Monday, July 29, 2013

Smoked Meat In Dal/A Rustic Dimasa Dish

Lentils with smoked pork and garnished with ginger leaves
Recently, I had smoked some pork over a wood-fire in our backyard. Smoked meat enhances the taste and flavour of any dish that it's added to. It's been a while since I had lentils with smoked meat and that was on my list. This kind of cooking is usually preferred in the winter months when the temperature turns so much cooler and it's a joy to work with fire and smoke to create these timeless dishes.

During my childhood, our kitchen had a lingering smell of smoke, a wood-fire that glowed with welcome and a bamboo shelf above the hearth that stocked and cured meat and fish. Known as "gari", it was a common sight in Dimasa homes. Writing my post today reminds me of the kitchen where this taste (in my life) originated. Dal gosht is common in other parts of our country but we prefer smoked varieties of fish or meat in dal. We also like to add a whole lot of vegetables but usually one variety at a time.
Ingredients used in this dish
100 grams Masur dal
About 10-15 pieces of smoked pork 
3 onions, grated
4-5 cloves of garlic, roughly chopped
1 tiny piece of ginger, coarsely grated
8-10 chillies, chopped fine
Chopped tomatoes (optional)
A quarter teaspoon of turmeric powder
Salt to taste
A tablespoon of oil
4-5 ginger leaves for the garnish
Hot water

Wash the dal and keep aside as you prepare the rest of the spices.Heat the cooker and pour the oil in it. As soon as it turns hot add the fatty portions of meat along with the grated onions. Cook till the onions change colour then add the rest of the meat and the ground spices.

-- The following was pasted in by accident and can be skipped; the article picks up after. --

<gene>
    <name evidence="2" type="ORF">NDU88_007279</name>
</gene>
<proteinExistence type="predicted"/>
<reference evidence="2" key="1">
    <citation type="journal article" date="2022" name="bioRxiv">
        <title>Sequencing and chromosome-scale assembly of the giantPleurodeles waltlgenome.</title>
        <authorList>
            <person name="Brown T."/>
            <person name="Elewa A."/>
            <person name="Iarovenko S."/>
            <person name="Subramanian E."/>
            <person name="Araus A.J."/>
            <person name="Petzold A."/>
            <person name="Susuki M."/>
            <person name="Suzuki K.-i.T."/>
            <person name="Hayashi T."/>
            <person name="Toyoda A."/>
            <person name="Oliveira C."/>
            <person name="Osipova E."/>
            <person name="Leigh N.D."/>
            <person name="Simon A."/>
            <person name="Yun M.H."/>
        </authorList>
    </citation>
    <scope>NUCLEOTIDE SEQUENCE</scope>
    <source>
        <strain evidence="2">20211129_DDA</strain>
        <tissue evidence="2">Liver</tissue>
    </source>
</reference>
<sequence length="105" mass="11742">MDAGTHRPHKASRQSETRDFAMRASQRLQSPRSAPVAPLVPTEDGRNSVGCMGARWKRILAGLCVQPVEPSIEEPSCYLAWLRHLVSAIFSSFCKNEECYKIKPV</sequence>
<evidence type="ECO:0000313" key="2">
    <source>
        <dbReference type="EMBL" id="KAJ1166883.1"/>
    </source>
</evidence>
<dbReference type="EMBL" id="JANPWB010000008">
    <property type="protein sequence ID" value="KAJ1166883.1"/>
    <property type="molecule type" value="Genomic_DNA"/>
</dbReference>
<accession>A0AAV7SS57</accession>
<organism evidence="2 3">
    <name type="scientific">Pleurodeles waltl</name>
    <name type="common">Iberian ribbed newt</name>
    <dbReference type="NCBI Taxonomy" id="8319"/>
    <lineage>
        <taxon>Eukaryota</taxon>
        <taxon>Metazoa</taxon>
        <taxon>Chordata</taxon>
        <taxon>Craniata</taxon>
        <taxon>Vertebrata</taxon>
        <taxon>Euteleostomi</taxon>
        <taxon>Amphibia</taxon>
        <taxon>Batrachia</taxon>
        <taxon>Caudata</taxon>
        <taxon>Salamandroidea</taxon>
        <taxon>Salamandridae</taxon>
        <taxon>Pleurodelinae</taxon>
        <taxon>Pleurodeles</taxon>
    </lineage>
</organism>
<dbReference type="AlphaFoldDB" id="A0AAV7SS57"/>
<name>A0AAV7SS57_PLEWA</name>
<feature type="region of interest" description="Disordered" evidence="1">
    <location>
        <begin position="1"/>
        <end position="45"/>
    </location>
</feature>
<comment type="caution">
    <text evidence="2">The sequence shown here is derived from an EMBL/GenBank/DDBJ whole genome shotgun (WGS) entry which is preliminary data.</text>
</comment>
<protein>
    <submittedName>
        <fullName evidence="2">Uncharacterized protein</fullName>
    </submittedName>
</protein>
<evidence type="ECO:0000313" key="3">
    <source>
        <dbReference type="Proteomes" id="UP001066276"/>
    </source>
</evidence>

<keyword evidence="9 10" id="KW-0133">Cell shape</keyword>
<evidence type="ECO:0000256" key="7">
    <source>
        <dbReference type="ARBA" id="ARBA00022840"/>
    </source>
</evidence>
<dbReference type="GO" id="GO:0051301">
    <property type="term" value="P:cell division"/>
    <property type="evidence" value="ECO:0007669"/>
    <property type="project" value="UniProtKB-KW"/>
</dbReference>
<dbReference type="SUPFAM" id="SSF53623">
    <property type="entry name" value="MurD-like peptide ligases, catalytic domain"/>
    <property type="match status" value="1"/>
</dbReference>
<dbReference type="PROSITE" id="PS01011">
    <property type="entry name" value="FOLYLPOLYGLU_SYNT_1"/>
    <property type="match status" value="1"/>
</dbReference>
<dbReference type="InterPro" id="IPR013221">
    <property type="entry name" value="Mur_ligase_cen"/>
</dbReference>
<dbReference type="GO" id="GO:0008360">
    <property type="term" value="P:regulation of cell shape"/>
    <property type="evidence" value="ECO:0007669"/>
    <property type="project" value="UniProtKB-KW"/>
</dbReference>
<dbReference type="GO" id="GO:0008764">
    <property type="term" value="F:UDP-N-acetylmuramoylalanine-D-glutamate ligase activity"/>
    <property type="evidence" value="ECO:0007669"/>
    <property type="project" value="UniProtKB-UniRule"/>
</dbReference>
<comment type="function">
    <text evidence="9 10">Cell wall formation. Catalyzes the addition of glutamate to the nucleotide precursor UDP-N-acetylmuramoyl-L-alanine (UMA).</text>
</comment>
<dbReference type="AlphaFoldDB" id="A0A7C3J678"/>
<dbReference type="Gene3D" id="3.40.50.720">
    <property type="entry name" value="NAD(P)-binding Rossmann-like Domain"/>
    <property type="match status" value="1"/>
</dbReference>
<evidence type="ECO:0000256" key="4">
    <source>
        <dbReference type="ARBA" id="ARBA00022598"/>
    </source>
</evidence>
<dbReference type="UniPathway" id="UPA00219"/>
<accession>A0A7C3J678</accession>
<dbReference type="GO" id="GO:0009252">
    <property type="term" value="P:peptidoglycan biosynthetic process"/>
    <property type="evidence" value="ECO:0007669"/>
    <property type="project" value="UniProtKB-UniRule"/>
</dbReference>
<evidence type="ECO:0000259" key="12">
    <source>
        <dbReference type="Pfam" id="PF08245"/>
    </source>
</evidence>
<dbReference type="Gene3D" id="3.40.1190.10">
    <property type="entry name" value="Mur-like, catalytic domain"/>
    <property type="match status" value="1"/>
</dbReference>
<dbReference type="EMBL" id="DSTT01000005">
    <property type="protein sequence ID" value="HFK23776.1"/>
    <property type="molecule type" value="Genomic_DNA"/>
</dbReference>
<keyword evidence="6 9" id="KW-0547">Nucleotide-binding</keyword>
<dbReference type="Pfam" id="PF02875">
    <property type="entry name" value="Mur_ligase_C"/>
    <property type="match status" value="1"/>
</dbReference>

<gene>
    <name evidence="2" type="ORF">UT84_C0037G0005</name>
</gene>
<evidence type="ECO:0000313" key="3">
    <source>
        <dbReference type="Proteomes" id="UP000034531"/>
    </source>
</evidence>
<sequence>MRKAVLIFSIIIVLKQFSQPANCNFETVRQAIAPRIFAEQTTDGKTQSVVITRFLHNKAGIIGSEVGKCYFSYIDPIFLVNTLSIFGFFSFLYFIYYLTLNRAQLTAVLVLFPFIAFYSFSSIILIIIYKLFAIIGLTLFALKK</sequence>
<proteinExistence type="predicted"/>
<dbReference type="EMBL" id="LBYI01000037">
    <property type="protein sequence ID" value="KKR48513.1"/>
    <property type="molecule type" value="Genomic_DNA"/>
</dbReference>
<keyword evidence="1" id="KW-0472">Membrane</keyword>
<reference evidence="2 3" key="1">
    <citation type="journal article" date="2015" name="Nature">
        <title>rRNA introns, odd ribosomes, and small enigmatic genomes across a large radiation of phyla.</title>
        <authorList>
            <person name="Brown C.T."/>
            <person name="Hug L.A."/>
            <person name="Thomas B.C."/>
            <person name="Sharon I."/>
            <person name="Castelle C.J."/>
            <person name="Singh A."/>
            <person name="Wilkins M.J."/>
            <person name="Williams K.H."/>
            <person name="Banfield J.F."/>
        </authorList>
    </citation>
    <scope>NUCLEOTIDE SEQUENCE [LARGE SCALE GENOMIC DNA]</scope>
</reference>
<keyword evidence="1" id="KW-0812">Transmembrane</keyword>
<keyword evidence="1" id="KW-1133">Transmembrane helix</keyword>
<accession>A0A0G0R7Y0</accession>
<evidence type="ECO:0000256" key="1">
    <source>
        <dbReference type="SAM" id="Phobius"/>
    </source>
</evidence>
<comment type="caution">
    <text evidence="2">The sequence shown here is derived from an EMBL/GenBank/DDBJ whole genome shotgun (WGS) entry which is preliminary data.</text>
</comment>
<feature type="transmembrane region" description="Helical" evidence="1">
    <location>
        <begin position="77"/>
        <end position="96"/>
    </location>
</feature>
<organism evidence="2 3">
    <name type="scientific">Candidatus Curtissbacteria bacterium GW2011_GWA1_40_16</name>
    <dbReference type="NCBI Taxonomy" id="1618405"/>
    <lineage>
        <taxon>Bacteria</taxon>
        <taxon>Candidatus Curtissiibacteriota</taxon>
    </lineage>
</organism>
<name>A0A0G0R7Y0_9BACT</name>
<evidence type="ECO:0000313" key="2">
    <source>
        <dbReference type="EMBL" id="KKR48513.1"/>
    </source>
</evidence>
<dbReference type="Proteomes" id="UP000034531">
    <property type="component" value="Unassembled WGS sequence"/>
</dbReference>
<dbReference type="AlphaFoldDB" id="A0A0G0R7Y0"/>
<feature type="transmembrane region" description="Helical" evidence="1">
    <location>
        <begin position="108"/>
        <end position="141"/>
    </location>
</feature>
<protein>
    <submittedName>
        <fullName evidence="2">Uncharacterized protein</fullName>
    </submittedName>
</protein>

Keep stirring, add the turmeric and the salt. If you're adding tomatoes, they can go in now. The meat need not be fried for long. Add the drained dal and stir well. Let it cook for five minutes or so before you add the hot water. It shouldn't be too watery. Cover with the lid of the cooker and cook till one whistle.Take off the lid when the steam goes off. Transfer to a serving dish and garnish with bruised and roughly torn fresh ginger leaves.

A rustic dish but delicious!
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Sunday, July 28, 2013

Pork & Pumpkin Curry

Elephant apples, serrated coriander, radishes, beans, okra, gourd, squash (chayote), cucumber, pumpkin, and chillies
Looking at these vegetables bought at a market from the outskirts of town, my mind is already teeming with combos about menus. The gourd with fish, tender elephant apples in dal or fried with pork, cucumber raita...the list goes on...